Brasserie Blanc, Bristol


I have been driving the length and breadth of this country for about ten years now as I am still unable to convince audiences to come to Battersea in plentiful enough numbers to earn a living from SW11 alone. Bristol is one of those cities, to which I would add Manchester, Cardiff, Sheffield, Leeds and Liverpool, whose recent regeneration has put paid to much of the aesthetic damage done to them in the post war years and which have emerged bright, polished and with a new Harvey Nichols or at least a very shiny House of Fraser to show for it. Even Birmingham has got a Selfridges, so clearly they knew I was coming. I’m especially familiar with Bristol as I went to school in nearby Bath, have many friends there, and it has been home to three comedy clubs – Jesters, The Comedy Box and Jongleurs, for some time. Jesters is presently re-developing in the city centre (if you can’t beat them…) The Comedy Box continues to put on excellent bills at very reasonable prices and Jongleurs is still operating from its original venue which is handy for all those stags and hens who couldn’t read a map if they had to find a new one.

I was very interested to walk down to the new Cabot Square development to see a really handsome job of high street rejuvenation, incorporating all the retail outlets that modern Britons would inevitably whither away and die without. Most striking of all is Cabot Circus, one end of which is now occupied by a Brasserie Blanc. I didn’t go inside The Friary Building, but M. Blanc waxes lyrical on their website about its previous incarnation as the old Quaker meeting hall and how he’s converted it. With all that religious baggage I suppose someone had to, but the location and the building itself looked lovely on a bright September day.

As our cities have rung out to the sound of building work, so our televisions have reverberated to the rise of the TV chef. Raymond Blanc is perhaps one of the most ubiquitous, but has never seemed to quite vouchsafe a place in the nation’s hearts like a Hugh, a Heston or even a Gordon. Perhaps it is the perceived superiority of his Manoir au Quatre Saisons that still seems out of reach to most of us, in a way that a Fat Duck or a St John’s just doesn’t. Maybe it’s that rumours of his financial demise abound just before he rebounds with a new series of ‘The Restaurant’ or a range of brasseries bearing his name. Maybe it’s just that he’s French. I hope not, but I, like, I suspect, many others, have always admired his obvious passion for food, without particularly warming to the man himself. Which is hugely unfair, but then these perceptions were, to an extent, borne out by my meal in Bristol.

Ham hock terrine with sauce gribiche

This from M Blanc on the website –

“I am often asked what a Brasserie Blanc is. Well if the Manoir is a delicate waltz then the Brasseries are the Can Can. For sure, this is not a place for refined haute cuisine and three course meals. Rather, Brasserie Blanc is a place for relaxed enjoyment where I can offer you simple, high quality food that comes as close as possible to the meals that my mother prepared for me at home in Besançon and at a price that encourages you to visit us regularly”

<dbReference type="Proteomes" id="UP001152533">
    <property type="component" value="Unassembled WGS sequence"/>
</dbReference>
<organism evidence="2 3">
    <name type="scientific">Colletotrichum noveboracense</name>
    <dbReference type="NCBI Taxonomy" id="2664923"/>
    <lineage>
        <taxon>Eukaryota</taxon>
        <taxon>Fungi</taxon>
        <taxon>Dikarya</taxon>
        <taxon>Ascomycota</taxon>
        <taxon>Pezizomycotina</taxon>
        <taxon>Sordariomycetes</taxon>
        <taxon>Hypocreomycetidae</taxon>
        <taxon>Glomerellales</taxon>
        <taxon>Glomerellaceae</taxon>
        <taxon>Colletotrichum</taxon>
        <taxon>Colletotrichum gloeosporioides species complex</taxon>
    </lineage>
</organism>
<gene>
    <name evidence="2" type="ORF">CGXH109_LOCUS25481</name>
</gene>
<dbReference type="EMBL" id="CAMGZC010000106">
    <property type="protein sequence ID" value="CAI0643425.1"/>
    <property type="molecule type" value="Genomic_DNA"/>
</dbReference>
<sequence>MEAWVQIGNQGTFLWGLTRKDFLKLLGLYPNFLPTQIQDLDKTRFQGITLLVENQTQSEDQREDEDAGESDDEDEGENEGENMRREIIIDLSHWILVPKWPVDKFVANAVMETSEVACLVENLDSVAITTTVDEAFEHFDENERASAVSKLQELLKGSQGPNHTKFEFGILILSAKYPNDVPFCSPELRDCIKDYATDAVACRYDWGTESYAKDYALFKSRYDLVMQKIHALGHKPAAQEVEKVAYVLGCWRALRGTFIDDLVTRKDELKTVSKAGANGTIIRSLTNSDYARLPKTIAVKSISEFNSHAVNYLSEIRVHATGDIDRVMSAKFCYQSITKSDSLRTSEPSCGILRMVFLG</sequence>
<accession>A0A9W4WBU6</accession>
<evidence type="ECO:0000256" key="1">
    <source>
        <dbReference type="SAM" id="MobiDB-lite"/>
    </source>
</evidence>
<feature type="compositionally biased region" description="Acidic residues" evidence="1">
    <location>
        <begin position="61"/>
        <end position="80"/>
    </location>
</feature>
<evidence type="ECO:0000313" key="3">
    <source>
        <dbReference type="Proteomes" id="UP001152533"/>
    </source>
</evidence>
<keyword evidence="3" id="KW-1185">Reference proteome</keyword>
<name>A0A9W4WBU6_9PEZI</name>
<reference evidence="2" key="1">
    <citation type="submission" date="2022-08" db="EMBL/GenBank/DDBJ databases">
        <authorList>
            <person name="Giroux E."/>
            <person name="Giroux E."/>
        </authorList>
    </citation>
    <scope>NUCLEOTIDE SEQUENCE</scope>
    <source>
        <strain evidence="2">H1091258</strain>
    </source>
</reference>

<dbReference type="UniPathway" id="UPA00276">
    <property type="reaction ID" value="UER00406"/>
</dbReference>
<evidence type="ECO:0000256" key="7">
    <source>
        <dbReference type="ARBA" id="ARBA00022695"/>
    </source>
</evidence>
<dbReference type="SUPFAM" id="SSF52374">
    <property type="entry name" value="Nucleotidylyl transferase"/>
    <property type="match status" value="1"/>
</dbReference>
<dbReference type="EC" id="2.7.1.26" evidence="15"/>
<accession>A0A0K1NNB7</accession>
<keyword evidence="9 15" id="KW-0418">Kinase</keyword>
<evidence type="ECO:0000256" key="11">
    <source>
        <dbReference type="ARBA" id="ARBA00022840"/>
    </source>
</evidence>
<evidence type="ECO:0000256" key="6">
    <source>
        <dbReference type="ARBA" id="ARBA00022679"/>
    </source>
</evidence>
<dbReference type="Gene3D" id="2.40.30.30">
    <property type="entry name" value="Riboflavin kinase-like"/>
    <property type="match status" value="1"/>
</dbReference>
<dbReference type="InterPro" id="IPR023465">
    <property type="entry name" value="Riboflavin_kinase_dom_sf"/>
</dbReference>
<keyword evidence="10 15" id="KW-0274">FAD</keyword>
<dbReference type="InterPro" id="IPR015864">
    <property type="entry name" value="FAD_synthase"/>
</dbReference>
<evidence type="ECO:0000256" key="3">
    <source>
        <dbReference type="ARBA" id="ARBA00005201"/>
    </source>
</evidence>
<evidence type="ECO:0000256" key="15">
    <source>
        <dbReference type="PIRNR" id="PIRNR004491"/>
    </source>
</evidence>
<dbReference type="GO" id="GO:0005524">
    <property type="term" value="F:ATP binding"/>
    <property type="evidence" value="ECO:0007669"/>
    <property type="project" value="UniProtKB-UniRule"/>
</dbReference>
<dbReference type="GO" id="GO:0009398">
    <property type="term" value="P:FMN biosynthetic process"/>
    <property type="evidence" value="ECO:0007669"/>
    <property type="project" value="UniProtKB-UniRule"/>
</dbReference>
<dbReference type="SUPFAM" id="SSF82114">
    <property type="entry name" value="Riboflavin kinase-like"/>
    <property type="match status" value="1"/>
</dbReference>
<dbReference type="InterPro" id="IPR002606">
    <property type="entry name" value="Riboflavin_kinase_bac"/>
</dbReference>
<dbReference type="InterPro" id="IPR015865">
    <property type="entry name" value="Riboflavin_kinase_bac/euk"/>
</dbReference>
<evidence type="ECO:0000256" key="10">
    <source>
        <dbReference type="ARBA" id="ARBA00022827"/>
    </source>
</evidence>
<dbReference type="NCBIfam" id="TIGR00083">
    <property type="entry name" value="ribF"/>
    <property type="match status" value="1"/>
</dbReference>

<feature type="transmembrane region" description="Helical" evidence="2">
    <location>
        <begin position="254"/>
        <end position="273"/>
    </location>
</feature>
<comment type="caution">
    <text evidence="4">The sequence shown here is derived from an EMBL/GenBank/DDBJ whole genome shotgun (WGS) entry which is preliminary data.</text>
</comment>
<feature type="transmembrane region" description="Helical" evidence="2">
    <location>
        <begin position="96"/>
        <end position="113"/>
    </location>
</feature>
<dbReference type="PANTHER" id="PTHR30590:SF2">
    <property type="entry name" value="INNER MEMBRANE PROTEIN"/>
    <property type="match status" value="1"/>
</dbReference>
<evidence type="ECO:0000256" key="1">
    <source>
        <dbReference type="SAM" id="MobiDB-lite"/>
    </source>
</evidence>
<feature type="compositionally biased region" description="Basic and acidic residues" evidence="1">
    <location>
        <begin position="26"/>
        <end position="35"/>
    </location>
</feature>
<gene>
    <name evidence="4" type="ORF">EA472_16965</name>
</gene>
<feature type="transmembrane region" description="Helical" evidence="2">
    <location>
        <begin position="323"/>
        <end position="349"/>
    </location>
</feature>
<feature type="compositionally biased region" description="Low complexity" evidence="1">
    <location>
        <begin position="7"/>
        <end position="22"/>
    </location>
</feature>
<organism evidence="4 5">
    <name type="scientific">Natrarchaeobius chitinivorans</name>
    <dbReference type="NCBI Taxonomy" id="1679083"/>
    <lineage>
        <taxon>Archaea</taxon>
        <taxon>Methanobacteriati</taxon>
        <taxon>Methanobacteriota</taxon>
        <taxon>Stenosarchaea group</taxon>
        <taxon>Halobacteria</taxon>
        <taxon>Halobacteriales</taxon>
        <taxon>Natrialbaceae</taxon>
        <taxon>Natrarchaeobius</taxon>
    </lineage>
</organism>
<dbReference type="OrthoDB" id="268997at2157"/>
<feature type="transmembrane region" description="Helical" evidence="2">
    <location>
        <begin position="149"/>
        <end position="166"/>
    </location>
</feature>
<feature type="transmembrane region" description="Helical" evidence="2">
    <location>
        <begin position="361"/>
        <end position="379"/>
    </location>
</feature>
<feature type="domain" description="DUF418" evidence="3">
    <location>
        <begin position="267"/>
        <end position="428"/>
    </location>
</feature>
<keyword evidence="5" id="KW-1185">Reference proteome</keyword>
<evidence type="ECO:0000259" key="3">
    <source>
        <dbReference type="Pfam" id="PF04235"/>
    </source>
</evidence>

Sweetcorn chowder

Now I have no idea how this was a Can Can as opposed to a delicate waltz, but I would say that I think I see what he’s doing and it nearly works. We had a brilliant meal. Unfortunately there were two of us. On the positive side, the surroundings were delightful, as were the staff, and the lunchtime deal of 2 courses with a glass of wine for £12.95 is very good value. A sweetcorn chowder was creamy and tasty and came with popcorn floating in it, which was a clever touch, accompanied by a perfectly good glass of sauvignon blanc. Ham hock terrine looked very pretty but was hugely underseasoned – not bad, just boring, a bit like my glass of rosé – and only slightly lifted by a bland sauce gribiche. My main course, on the other hand, was lovely – a beautifully cooked piece of buttery plaice with runner beans and new potatoes that would have had me looking very favourably on the whole experience, were it not for the terribly dry and uninspiring beef Provençale with pilaf rice that arrived on the other side of the table. Neither of us were tempted by the desserts, although I’m sure at least 50 per cent of them would have been very good.

Plaice with runner beans and new potatoes

So, more of a Can Can’t than a Can Can. However, at £30, excluding service, this still represented something of a bargain, which has given me cause to question why I have previously wanted to Blanc Raymond. I won’t be rushing back, but I think a combination of the setting and an eye to judicious ordering will see me returning, if not regularly, then at least until Maman Blanc comes to perform in the Battersea area.


Sept 2011

Almeida, Islington